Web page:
How Does Hyperspace Work In Star Wars?
Hyperspace is a separate dimension that ships in Star Wars access to travel faster than light.
No matter how much you enjoy science fiction like Star Trek, there comes a point where you start asking that really annoying question: how is all of this supposed to work, anyway? For example, just when fans thought they had warp speed figured out, Discovery introduced the idea of jumping around the universe using magic mushrooms (no, really). Fortunately, hyperspace in Star Wars is a bit easier to figure out, and we’ve got a comprehensive guide to understanding how Disney takes our favorite characters past the speed of light in a galaxy far, far away.
Perhaps the most striking feature of hyperspace in Star Wars is that it creates some very visually distinct images outside of the cockpit. This includes swirls of almost hypnotic blue energy. While the exact aesthetics of hyperspace haven’t been fully explored, the primary reason things look so funky when Harrison Ford peeks out of the cockpit is that hyperspace is quite literally a different dimension that spaceships access to quickly travel from one point in the galaxy to another.
Speaking of Ford, he helped make the somewhat confusing term “make the jump to lightspeed” into a common geeky phrase. This is what we are seeing when those white lines begin streaking outside the cockpit of the Millennium Falcon. The ship is exiting realspace and entering hyperspace, and those white streaks are the stars going by at extreme speeds before the ships of Star Wars fully enter this new dimension (the accelerated speed making it seem like a true “jump” into another dimension).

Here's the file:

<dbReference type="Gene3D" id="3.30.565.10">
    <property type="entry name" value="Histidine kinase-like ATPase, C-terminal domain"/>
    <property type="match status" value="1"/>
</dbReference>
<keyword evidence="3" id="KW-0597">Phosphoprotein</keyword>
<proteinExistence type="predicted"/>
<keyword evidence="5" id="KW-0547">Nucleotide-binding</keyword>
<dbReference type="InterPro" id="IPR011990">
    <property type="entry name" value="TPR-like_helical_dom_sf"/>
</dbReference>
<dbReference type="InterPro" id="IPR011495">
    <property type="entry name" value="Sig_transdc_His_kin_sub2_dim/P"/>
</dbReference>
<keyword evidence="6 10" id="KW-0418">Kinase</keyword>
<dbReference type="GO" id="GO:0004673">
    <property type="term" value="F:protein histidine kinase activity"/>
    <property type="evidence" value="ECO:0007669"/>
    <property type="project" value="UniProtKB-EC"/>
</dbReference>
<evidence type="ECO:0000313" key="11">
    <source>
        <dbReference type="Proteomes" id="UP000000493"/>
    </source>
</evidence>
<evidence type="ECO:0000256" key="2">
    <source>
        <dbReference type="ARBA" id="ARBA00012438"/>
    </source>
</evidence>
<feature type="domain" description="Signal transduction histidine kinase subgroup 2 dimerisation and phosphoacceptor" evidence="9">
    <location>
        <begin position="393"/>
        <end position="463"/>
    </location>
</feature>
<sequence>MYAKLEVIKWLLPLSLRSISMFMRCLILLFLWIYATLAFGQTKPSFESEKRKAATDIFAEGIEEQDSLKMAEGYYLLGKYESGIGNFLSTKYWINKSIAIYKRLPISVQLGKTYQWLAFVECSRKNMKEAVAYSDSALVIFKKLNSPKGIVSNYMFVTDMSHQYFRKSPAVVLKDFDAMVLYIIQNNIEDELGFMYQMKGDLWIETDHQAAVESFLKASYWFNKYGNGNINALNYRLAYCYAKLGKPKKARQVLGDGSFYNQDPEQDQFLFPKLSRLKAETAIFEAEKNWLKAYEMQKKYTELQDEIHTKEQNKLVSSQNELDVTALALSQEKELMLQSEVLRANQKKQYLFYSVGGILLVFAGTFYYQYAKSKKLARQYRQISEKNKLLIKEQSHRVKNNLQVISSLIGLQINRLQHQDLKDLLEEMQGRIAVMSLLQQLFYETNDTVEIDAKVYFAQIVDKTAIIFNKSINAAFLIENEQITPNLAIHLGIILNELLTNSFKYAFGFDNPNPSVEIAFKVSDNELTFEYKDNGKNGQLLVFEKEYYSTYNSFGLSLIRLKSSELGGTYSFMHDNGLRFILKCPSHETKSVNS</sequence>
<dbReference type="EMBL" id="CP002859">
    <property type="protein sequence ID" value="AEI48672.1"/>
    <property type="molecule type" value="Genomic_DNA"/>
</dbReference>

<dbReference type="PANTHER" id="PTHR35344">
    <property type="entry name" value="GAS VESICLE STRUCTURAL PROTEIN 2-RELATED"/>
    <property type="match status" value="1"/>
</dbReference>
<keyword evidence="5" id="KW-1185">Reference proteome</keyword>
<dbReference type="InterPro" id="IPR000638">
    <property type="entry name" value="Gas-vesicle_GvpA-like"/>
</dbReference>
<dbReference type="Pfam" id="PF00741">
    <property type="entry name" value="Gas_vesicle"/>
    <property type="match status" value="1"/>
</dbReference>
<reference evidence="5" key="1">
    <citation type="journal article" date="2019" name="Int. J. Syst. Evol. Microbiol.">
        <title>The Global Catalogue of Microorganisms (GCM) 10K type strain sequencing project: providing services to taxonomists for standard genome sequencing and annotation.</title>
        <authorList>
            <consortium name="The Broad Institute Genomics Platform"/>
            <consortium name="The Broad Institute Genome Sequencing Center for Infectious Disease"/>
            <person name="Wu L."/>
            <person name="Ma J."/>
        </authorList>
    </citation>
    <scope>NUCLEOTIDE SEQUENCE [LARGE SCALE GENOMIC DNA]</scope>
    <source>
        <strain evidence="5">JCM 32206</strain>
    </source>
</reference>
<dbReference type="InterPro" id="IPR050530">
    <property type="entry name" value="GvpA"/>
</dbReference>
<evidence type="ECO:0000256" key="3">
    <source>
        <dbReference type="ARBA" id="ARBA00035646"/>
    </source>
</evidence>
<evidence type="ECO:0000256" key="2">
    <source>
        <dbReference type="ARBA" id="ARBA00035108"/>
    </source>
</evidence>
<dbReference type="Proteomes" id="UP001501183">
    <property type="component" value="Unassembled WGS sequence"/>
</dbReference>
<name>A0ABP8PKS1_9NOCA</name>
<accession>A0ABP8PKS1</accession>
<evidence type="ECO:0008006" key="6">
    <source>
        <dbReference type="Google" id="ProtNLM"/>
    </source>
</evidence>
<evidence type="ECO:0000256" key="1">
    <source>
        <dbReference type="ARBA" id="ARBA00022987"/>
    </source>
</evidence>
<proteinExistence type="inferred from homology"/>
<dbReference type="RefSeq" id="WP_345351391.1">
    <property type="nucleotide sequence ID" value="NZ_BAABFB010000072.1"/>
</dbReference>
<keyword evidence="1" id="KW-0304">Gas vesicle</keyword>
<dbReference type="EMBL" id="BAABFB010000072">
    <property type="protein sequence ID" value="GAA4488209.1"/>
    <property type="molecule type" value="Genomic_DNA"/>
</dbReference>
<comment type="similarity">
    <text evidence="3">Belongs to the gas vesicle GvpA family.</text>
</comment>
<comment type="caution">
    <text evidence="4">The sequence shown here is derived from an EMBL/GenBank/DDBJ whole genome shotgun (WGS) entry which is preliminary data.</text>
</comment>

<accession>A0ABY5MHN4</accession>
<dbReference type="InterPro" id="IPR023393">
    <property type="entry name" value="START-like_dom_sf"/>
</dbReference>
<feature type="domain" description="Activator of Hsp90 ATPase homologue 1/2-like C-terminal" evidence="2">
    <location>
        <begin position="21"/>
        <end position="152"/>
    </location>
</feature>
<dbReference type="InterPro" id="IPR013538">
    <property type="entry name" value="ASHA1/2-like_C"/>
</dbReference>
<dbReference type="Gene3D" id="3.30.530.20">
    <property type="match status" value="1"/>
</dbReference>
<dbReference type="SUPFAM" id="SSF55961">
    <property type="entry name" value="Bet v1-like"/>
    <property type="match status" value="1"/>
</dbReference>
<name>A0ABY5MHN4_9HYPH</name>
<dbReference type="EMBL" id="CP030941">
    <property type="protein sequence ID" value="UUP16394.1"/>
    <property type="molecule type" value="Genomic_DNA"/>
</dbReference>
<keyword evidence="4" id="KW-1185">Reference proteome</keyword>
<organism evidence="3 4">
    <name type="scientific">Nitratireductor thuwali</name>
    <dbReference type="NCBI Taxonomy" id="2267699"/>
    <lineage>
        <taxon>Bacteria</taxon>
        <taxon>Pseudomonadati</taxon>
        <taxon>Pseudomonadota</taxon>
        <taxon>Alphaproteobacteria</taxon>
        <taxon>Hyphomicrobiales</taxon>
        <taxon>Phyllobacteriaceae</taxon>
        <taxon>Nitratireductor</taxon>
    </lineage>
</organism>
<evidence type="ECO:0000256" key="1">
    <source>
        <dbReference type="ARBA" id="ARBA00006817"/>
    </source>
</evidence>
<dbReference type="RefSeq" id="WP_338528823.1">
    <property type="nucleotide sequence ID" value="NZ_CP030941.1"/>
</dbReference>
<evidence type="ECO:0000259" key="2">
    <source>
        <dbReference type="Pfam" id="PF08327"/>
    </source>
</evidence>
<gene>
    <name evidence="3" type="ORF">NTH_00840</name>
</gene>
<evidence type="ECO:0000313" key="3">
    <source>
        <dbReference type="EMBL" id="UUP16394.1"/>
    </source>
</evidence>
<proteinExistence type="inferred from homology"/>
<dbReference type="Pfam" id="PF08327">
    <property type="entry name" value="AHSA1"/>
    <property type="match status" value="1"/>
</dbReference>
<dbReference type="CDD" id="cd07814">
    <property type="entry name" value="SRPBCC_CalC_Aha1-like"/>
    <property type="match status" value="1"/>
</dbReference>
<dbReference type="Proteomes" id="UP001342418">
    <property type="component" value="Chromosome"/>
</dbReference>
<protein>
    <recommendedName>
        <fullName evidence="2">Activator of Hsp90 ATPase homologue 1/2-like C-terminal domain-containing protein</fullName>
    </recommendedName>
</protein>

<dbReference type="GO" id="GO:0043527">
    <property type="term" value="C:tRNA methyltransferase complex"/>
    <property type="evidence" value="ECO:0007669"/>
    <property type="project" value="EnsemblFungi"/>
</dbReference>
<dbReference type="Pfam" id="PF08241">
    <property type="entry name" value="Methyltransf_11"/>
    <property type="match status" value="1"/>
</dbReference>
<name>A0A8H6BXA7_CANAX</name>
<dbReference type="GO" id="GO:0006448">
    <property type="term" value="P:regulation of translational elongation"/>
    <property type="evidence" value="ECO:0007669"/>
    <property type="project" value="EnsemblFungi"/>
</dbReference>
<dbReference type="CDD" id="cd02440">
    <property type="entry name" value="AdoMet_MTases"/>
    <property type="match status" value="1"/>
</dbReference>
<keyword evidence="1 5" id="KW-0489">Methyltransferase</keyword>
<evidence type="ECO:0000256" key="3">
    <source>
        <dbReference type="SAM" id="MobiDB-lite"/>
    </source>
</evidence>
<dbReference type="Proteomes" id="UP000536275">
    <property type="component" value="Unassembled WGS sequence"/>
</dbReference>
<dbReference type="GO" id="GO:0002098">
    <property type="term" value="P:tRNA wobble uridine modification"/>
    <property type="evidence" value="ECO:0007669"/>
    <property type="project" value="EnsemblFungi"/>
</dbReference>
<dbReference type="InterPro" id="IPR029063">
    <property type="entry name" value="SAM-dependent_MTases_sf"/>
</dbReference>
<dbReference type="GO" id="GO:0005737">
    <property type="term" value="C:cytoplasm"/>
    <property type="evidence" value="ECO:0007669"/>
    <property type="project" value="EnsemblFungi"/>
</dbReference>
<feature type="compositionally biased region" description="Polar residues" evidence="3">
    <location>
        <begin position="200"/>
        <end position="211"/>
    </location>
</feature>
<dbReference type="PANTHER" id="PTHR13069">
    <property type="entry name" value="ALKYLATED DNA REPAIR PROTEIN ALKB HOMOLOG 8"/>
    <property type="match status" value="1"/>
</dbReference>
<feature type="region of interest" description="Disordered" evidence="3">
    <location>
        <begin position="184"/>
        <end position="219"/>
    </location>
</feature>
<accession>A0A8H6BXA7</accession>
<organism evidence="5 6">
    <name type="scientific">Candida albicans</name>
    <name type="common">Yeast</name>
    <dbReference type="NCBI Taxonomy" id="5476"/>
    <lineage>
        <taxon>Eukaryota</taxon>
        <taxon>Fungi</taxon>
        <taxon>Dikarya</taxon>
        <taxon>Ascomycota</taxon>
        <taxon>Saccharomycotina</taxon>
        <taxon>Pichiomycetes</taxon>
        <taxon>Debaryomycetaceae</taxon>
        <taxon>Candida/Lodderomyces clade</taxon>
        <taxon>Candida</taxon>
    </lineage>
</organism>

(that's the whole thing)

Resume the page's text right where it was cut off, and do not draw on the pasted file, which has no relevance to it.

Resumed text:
This brings us to the next logical question: when it comes to hyperspace, just how fast are the ships moving in Star Wars? Unfortunately, that’s a bit difficult to answer. Some writers previously tried to sketch ideas out in both the old West End Games Star Wars RPG and creative works in the Expanded Universe, but none of that is considered canon any longer.
Somewhat cynically, it would also be fair to say that hyperspace speeds in Star Wars are some of the last things fans should worry about. That’s because even Disney doesn’t worry too much about the internal consistency of these speeds. In fact, Gary Whitta, the co-writer of Rogue One, once admitted that “hyperspace moves at the speed of plot,” with writers essentially choosing what makes the most dramatic sense rather than what makes any kind of scientific sense (this is a far cry from Star Trek, where warp speed and many other ideas are bound by actual scientific principles).
Speaking of science, everything about hyperspace but speed seems pretty well established in the Star Wars universe. For example, the hyperspace drive functions much like the warp drive in Star Trek: ships use this to access the hyperspace dimension, and the drive needs hypermatter to power it the same way a warp drive would need dilithium. While we don’t see characters onscreen talking about “hypermatter” too much, one common type is coaxium (we see Han Solo provide much of this to some rebels in Solo: A Star Wars Story).
One interesting difference between hyperspace and warp speed is that in Star Wars, characters place much more emphasis on the need to calculate the right jump. As Han Solo explains in A New Hope, making a jump without these calculations would risk running into something at high speeds. Even if that doesn’t destroy the ship and its crew outright, it would likely destroy their hyperdrive and leave them to wander in the vacuum of space until they die.
While we haven’t yet gotten a definitive idea of when hyperspace was introduced to the Star Wars universe, we do now know more about how it happened. In Star Wars: Rebels, we were introduced to spacefaring, whale-like creatures known as Purrgil that can access and travel through hyperspace naturally. While skilled navigators (especially those with access to The Force) were able to use hyperspace before, it was the ability to study and learn from the Purrgil that eventually made hyperspace travel a natural part of every developed civilization.
Overall, the funniest thing about hyperspace in the Star Wars universe is that we eventually got a major film plot point to help retcon some sloppy writing from George Lucas in A New Hope. In that original film, Han Solo infamously boasted about making the Kessel Run in “less than 12 parsecs.” Fans kept pointing out that parsecs measure distance and not time, so Solo: A Star Wars Story had Han take a shortcut so close to a giant black hole that he completed this famous run by traveling a shorter distance than anyone else ever had.